Aitareya Brāhmaṇa

The Brāhmaṇa is the second important section of the Vedas, the first being the Saṁhitā. Whereas the Saṁhitā is in poetry and deals with a variety of subjects, the Brāhmaṇa, which is in prose, confines itself to liturgy, describing the modus operandi of the various sacrifices.

The Aitareya Brāhmaṇa (3000-2500 B. C.) is the longer one of the two extant Brāhmaṇas of the Ṛgveda—the other being Kauṣītaki Brāhmaṇa—and is attributed to Mahidāsa Aitareya (See AITAREYA for details.). There is reason to believe that this is, perhaps, an abridged edition of an earlier and much bigger work. The book is divided into eight pañcikās (quintets) each consisting of five adhyāyas or chapters which are again subdivided into kaṇḍikās or short sections. In all, there are 285 kaṇḍikās spread over 40 adhyāyas. The language is almost as archaic as that of the Saṁhitā and certain word-groups tend to appear repeatedly.

Since this work contains many details of sacrificial rites which are rather bewildering to the modern mind, only a very brief summary of the contents will be attempted here. The first thirteen adhyāyas give a minute description of the various duties and responsibilities of the hotṛ (principal priest of the Ṛgveda) (See HOTṚ for details.) in the sacrifice called Agniṣṭoma. Agniṣṭoma being a prakṛti or prototype of all other Somayāgas (which are its vikṛtis or modifications or versions) it has been given the pride of place here. Adhyāyas 15-17 describe the sacrifices Ukthya, Atirātra and Ṣoḍaśī which are all vikṛtis of Agniṣṭoma. The 18th adhyāya deals with the Sattrayāgas (which take a full year to perform) and the part the hotṛ is expected to play in it. The next six adhyāyas (19 to 24) concern themselves with the sacrifice called Dvādaśāha, the emphasis again being on the instructions to the hotṛs. Agnihotra is described in the 25th. The duties of the hotṛ and his assistants in the Somayāgas which take several weeks are described in the five adhyāyas 26 to 30. The last two pañcikās comprising adhyāyas 31 to 40, contain interesting material from which plenty of information can be gathered on contempo-rary history. Rājasūya sacrifice is the main theme of the adhyāyas 31-35. It is here that we come across the well-known story of Śunaśśepha and Hariścandra. The last section (adhyayās 36 to 40) deals with the coronation of Indra and gives a long list of the various kings who were coronated by ṛṣis following the same pattern of Indra’s coronation. The work ends with the exhortation to the king to appoint a purohita (priest) and the qualifications the latter has to possess to deserve the honour.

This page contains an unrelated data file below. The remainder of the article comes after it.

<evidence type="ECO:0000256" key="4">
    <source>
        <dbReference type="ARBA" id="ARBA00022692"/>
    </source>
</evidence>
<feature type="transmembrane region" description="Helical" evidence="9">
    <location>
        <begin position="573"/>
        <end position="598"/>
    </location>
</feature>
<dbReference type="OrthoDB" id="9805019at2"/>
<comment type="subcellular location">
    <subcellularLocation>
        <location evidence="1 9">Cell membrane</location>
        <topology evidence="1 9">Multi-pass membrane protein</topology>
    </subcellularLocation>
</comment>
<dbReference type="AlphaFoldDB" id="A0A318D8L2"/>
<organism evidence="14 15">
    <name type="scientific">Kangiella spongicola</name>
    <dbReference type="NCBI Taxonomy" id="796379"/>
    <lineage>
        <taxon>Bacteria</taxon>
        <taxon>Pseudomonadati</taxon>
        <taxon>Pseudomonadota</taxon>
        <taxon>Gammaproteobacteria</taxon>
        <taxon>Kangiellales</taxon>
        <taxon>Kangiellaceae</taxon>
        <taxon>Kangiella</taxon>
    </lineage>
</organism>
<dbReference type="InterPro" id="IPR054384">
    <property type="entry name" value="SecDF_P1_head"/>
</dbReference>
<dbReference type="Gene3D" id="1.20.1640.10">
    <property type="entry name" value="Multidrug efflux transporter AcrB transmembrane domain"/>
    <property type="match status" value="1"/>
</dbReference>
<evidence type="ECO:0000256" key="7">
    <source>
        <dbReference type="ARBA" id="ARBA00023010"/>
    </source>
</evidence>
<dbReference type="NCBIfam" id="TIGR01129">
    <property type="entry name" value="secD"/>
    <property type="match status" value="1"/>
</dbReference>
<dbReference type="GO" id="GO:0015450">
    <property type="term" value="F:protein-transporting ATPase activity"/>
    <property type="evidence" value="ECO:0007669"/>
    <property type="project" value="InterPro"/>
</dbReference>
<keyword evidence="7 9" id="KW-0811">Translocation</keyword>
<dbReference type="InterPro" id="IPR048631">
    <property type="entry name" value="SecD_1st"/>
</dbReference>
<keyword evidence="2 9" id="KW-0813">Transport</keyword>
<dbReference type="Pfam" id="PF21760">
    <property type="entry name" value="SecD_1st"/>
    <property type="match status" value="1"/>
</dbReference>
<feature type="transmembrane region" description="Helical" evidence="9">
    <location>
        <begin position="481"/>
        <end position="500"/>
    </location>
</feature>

Some of the special features of this Brāhmaṇa may now be noted: It appears that the deity Viṣṇu was highly respected by the Vedic society of that time. A number of earlier religious works are quoted from which we can surmise the existence of other Brāhmaṇa works which are not available now. It is interesting to note that the work criticises the views of other works and earlier teachers, if and when found necessary.

Out of the several ṛks (Ṛgvedic mantras) quoted here, a few have not been found in the extant Ṛgveda Saṁhitā. Perhaps another śākhā or branch of the Ṛgveda Saṁhitā different from the Śākala recension available now, must have existed.

The whole text is overwhelmingly weighed in favour of the sacrificial system of religion leaving practically no room for metaphysical ideas as, for instance, in the Upaniṣads.

By the time of this Brāhmaṇa, Āryan culture had already spread to Eastern India, though Central India continued to be the heart of it. Kings of the Kuru-Pāñcāla race were ruling in Central India. Kings of the east were called ‘sāmrāṭ’ and of the south ‘bhoja.’ Emperors who conquered these used to assume titles like ‘ekarāṭ,’ ‘sārvabhauma’ or ‘parameṣṭhin.’ They believed that the rite ‘mahābhiṣeka’ (by which Indra was coronated) would induce in the king the necessary power and inspiration to achieve this sovereignty.

Emperors and kings were fond of performing long and complicated sacrifices, especially the ‘mahābhiṣeka.’ Curds, honey, ghee and water were being used in this rite for anointing and sprinkling. Though the State exercised full control over the people, the brāhmaṇas were deemed to have transcended it.

The book contains a list of twelve kings who underwent this mahābhiṣeka rite. Janamejaya, the great-grandson of Arjuna as also Bharata, the son of Duṣyanta and Śakuntalā are included in this list.

Though the people were ardently devoted to the sacrificial rites they had not neglected the life here and now. Brāhmaṇas vied with one another to exhibit their erudition while the kṣattriyas did the same in the field of physical prowess and skill in arms.